Monday, October 5, 2009

State, county organizations support passenger rail

Two planning organizations – one state and one county – have passed resolutions of support for Ohio's 3C Corridor "Quick Start" passenger rail plan, a nearly $600 million project that would connect Cincinnati with Dayton, Columbus and Cleveland along existing rail lines.

Greater Ohio, a Columbus-based non-profit dedicated to smart growth and better governance, calls the plan "real progress", saying that it marks a milestone in the effort to bring Ohio's transportation system up to a world-class level.
The group says that the system would not only reduce our dependence on oil and lower emissions, but would provide more transportation choices to business professionals, vacationers, college students, and long distance commuters.

It would also save money by moving cars off of the road and reducing the costs of highway construction and maintenance.

"It is time we start thinking about moving people, and not just cars," said Gene Krebs, co-director of Greater Ohio. "Our economy is increasingly tied to our mobility. Developing passenger rail service in Ohio will give us a better transportation option while reducing pollution and congestion, and creating jobs and spurring new economic development."

On a local level, the Hamilton County Regional Planning Commission (HCRPC) unanimously passed a resolution supporting "Quick Start", arguing that the project would increase travel choice to 60 percent of Ohio's population, generate jobs, and spur economic development.

The county would also benefit from the construction of two rail stops in Cincinnati and Sharonville, and from the resulting investment around those stops, the HCRPC says.

"Ohioans need better travel choices to create more jobs and economic development in a safe, productive, energy efficient and environmentally sensitive manner that enhances our cities and towns," the HCRPC resolution says.

The resolution also states the HCRPC's opposition to Cincinnati's Issue 9, saying it would negatively affect the 3C Corridor's American Recovery and Reinvestment Act of 2009 (ARRA) funding request and would likely result in rail service bypassing the county's urban core.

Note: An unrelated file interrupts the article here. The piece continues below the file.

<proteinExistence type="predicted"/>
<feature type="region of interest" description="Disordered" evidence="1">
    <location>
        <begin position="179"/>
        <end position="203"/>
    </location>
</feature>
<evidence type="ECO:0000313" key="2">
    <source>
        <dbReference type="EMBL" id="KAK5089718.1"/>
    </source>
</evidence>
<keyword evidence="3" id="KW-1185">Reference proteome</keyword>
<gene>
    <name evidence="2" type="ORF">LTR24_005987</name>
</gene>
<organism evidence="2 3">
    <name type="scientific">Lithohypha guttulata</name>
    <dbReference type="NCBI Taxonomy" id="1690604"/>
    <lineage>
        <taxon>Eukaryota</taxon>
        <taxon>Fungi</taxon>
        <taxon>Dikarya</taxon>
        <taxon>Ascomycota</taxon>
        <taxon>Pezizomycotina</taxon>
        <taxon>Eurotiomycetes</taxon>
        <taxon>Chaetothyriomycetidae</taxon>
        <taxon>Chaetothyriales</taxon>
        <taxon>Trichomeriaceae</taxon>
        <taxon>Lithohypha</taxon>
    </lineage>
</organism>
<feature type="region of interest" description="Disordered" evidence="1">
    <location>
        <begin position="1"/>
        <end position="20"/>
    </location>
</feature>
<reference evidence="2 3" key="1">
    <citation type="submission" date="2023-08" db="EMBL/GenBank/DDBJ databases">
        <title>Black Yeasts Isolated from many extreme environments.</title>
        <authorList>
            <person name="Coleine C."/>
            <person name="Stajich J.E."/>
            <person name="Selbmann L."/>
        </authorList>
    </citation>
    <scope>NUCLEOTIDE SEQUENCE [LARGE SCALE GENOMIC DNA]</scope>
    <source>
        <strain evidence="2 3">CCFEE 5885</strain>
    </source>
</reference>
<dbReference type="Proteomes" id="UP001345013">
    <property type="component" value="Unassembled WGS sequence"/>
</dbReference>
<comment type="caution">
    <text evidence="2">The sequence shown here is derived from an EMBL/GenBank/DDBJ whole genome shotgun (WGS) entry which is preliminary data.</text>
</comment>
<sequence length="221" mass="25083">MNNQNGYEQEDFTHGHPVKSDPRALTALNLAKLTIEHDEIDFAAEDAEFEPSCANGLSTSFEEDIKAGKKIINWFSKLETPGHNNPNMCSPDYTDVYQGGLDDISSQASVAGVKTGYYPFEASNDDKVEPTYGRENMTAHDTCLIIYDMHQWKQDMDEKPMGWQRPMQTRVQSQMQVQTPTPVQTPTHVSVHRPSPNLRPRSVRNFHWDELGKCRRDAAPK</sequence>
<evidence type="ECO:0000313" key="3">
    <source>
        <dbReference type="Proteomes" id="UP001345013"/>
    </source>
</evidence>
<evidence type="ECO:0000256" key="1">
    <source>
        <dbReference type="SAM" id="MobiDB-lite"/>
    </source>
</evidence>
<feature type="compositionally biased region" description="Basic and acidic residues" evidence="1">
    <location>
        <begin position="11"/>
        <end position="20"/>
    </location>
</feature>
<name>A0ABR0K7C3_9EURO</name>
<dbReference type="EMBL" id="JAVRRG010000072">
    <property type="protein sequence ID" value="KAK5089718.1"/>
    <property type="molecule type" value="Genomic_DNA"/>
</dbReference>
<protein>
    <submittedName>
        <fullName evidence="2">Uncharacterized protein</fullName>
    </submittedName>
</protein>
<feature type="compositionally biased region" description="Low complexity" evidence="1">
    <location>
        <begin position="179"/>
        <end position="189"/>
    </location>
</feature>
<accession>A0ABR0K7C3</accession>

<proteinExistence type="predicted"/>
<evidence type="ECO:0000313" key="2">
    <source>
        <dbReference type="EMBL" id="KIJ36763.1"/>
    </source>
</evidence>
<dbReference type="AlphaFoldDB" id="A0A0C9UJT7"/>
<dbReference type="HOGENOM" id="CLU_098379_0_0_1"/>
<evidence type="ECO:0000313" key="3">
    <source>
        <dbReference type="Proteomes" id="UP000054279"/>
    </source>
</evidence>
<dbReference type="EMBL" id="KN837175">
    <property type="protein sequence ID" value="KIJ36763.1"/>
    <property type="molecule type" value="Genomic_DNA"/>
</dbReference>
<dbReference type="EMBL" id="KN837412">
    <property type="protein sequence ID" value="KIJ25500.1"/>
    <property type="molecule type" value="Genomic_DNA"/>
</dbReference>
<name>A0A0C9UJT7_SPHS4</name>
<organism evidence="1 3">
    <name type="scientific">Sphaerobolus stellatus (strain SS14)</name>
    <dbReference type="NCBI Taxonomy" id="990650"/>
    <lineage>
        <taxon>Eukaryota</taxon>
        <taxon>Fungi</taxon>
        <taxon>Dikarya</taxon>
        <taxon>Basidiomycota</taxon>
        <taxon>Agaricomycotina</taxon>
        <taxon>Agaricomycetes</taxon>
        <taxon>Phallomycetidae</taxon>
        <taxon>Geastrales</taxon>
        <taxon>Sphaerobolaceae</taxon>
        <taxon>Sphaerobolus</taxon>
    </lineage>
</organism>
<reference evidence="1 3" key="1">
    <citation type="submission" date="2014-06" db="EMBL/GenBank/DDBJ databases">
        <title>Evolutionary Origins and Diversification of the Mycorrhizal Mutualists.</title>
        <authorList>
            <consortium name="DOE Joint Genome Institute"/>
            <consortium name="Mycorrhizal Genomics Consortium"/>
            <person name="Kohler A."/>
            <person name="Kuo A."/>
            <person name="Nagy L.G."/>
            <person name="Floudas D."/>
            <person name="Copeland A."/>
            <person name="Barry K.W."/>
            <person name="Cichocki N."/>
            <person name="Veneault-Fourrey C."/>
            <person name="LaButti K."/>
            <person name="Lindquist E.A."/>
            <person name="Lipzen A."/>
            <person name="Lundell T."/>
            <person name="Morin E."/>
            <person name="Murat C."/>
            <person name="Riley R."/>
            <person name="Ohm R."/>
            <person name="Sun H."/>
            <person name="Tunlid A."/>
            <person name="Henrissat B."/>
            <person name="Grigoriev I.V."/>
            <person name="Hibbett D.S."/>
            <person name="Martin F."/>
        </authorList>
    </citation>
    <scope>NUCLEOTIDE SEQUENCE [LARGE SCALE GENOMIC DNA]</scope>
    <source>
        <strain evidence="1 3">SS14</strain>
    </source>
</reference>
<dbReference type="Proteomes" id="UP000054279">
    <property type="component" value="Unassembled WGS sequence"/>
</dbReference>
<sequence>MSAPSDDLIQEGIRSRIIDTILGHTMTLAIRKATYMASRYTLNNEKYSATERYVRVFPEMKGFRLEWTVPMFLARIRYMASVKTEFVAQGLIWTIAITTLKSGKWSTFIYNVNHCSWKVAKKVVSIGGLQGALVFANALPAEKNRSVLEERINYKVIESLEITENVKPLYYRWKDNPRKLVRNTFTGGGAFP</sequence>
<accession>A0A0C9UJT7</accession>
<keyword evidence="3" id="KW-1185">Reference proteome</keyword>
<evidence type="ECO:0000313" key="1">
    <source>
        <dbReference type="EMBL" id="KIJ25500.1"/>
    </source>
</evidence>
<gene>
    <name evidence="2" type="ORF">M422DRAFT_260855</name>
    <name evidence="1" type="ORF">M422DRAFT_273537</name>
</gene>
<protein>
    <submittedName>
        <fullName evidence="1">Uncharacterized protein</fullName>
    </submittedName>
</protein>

Passage of Issue 9 would detract from the future prosperity of many of the county's jurisdictions, the resolution says.

Application submitted

At rallies in Columbus and in Cleveland last Thursday, the Ohio Department of Transportation and Ohio Rail Development Coalition began submitting its request for a piece of $8 billion in ARRA passenger rail funding, requesting:

  • $236.2 million for capacity improvements
  • $175 million for five train sets
  • $55 million for train maintenance
  • $36.5 million for track upgrades
  • $32 million for grade crossing upgrades
  • $29.1 million for stations
A 30 percent contingency for capacity additions, track upgrades, and layover facilities has been included in each dollar request, as has a 20 percent contingency for rail stations.

A recent study by Amtrak projects 478,000 riders annually for the service, which would rank "Quick Start" as the nation's 12th largest generator of passenger rail traffic.

Depending on the timing of federal government funding, the service could be running as early as 2011.

"Amtrak 662" photo by njt4148, courtesy of Flickr, through the Creative Commons Attribution 2.0 Generic license.

Previous reading on BC:
Report: 3C 'Quick Start' could save Ohioans $36M per year, pay off in five years (9/29/09)
Caution, communication needed in 3C corridor choices (8/6/09)
Cincinnati EDC to consider resolution of support for Ohio passenger rail service (2/23/09)
All Aboard Ohio: Stimulus bill may ignore Ohio's train and transit needs (1/21/09)